On Thursday, the front-month contract on Brent gained about 0.4 percent and settled at 107.7 USD per barrel. Brent posted the most of its gains in the afternoon after the release of figures on US durable goods for June. The data showed much stronger increase than expected (4.2% vs. 1.4% M/M); the growth was, however, driven mainly by transportation. News that South Sudan’s oil output fell by about 100 thousand barrels per day compared to week ago was not particularly disturbing for markets. Let us recall that South Sudan has been in dispute with its northern neighbor over pipeline transaction fees as well as borders between the two countries.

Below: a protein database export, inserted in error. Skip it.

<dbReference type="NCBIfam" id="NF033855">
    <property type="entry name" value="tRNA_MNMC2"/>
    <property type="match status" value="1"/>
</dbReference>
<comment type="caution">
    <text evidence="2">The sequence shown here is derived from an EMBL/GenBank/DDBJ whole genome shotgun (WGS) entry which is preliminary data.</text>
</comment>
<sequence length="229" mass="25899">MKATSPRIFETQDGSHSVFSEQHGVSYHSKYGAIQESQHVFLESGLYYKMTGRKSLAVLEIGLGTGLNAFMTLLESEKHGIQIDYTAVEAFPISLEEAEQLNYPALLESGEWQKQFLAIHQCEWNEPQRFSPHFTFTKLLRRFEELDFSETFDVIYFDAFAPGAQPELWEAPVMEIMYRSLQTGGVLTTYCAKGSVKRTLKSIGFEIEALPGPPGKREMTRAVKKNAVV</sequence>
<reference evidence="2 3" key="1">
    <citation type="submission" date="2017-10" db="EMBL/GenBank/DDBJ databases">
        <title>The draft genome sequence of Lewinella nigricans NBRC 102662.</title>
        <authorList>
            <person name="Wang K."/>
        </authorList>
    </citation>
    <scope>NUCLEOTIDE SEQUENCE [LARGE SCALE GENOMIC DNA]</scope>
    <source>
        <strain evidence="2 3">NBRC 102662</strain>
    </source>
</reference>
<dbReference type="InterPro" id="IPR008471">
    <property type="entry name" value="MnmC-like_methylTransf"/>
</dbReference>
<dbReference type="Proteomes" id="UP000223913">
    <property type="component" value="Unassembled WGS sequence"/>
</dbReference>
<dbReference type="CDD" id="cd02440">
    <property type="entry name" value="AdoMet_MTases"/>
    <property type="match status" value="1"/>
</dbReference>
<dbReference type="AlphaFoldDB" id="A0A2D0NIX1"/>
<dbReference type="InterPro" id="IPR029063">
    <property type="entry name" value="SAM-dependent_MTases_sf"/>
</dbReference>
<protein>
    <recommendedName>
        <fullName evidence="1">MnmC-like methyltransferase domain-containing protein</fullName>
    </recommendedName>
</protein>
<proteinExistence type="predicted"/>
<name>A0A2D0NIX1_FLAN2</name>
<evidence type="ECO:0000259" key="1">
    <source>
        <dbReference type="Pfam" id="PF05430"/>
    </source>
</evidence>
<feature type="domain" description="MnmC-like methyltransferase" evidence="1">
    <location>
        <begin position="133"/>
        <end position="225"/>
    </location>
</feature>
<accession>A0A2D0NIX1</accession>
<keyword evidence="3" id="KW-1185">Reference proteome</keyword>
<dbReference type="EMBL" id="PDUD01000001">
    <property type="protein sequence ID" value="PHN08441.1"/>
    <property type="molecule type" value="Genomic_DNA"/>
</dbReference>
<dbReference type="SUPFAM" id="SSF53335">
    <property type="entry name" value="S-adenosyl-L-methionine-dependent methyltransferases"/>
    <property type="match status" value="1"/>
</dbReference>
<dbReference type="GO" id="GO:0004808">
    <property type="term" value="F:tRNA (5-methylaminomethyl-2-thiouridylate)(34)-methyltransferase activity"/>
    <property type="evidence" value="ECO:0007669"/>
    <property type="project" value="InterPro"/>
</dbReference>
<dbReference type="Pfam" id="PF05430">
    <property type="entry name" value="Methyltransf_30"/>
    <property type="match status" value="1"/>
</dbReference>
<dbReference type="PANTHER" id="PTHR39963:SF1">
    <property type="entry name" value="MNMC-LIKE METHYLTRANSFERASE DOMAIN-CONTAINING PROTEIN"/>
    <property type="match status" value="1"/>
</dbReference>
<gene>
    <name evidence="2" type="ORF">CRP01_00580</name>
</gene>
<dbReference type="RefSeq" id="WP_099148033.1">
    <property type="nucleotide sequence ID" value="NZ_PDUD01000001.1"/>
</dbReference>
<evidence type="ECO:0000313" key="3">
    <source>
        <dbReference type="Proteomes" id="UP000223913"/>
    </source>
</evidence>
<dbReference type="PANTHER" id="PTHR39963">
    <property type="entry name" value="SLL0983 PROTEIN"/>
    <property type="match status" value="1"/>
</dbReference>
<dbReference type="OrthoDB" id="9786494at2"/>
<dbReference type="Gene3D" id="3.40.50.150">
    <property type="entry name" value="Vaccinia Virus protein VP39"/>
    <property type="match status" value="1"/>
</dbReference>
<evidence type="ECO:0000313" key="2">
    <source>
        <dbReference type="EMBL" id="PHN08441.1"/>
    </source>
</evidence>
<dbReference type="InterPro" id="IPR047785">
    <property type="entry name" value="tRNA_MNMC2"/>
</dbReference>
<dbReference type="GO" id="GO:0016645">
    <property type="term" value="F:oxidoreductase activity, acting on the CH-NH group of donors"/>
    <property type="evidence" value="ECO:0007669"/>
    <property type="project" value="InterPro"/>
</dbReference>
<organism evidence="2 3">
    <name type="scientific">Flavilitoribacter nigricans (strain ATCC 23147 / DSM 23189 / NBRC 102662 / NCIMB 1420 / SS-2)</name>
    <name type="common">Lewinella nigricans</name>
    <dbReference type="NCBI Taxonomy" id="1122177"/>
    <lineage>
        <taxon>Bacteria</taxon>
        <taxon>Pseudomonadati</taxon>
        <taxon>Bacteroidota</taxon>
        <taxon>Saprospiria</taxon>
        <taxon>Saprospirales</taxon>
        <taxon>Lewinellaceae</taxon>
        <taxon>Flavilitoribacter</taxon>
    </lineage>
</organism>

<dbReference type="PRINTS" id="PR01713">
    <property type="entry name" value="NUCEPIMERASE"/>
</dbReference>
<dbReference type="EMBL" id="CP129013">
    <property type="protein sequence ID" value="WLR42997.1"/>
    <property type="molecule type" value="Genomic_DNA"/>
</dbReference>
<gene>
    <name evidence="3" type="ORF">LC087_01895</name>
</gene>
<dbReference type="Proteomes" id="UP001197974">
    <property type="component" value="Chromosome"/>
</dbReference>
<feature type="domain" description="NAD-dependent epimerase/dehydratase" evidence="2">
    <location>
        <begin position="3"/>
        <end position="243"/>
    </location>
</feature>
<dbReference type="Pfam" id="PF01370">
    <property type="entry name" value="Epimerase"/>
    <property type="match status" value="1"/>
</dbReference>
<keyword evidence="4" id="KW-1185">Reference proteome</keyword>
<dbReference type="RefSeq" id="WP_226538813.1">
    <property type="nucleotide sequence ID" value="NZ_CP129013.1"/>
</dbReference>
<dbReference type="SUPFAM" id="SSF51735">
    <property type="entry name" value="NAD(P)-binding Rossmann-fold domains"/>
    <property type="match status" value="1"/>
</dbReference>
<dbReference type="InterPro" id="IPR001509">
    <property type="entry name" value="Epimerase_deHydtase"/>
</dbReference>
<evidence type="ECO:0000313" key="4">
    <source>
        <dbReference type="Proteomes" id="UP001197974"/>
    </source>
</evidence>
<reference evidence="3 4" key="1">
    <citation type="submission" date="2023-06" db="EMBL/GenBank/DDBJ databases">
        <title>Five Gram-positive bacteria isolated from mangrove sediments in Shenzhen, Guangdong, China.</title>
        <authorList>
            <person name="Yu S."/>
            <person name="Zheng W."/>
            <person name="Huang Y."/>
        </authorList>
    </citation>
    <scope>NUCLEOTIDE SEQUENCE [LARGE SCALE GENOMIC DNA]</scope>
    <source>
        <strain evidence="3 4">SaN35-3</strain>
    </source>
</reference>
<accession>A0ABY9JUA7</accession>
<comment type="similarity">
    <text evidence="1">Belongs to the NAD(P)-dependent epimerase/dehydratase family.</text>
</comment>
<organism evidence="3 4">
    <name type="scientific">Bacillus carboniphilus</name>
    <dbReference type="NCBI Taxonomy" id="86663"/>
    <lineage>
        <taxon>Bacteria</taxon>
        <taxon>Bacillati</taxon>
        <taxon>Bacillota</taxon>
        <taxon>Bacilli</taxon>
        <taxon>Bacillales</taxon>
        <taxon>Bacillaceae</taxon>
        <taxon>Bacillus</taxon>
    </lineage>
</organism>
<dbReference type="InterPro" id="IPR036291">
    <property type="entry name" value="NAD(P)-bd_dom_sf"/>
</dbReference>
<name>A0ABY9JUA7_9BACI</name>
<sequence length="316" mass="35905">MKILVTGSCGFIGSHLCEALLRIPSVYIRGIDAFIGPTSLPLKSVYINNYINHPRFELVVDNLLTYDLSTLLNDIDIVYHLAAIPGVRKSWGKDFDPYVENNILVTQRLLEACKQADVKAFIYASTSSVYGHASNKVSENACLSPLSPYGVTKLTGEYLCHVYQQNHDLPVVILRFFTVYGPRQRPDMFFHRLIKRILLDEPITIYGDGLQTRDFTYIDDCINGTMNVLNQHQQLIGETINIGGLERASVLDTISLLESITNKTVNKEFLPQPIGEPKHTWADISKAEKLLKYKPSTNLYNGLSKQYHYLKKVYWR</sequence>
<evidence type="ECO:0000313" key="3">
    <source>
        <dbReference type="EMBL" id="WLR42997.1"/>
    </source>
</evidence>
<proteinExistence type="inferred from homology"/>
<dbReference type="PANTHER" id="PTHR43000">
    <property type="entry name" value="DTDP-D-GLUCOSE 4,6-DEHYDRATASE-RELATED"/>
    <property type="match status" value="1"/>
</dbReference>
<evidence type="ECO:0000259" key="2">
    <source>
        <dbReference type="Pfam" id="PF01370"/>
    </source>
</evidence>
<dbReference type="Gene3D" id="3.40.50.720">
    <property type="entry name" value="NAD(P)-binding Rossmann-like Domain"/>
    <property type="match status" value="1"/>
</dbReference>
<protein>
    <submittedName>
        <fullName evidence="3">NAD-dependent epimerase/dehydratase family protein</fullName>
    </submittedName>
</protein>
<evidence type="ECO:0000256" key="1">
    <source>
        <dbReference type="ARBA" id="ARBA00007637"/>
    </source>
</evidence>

Meanwhile, US WTI oil lagged behind its peer and gained only about 0.1% as Wednesday’s EIA Weekly Petroleum Status Report showed yet another strong US crude production figure for last week. According to EIA, US domestic oil production hit the highest level since December 1990. Nevertheless, as we already pointed out, the spread between Brent and WTI significantly tightened over past few weeks as infrastructure improved. On a year-to-date basis, WTI gained about 15% while the Brent price fell by more than 3%.
Copper is set to post gains in the third out of four last weeks, although the price of the three-month contract (LME) fell slightly yesterday. The price decline might have been a little surprise because China revealed its plan to reduce a part of copper producing capacity by about 650 thousand tonnes.
The question remains, though, how much of this capacity has been actually producing the metal and how much of it has been lying idle. In the first five months of this year, the world’s refined copper production actually grew by about 450 thousand tonnes, particularly due to rising production in Asia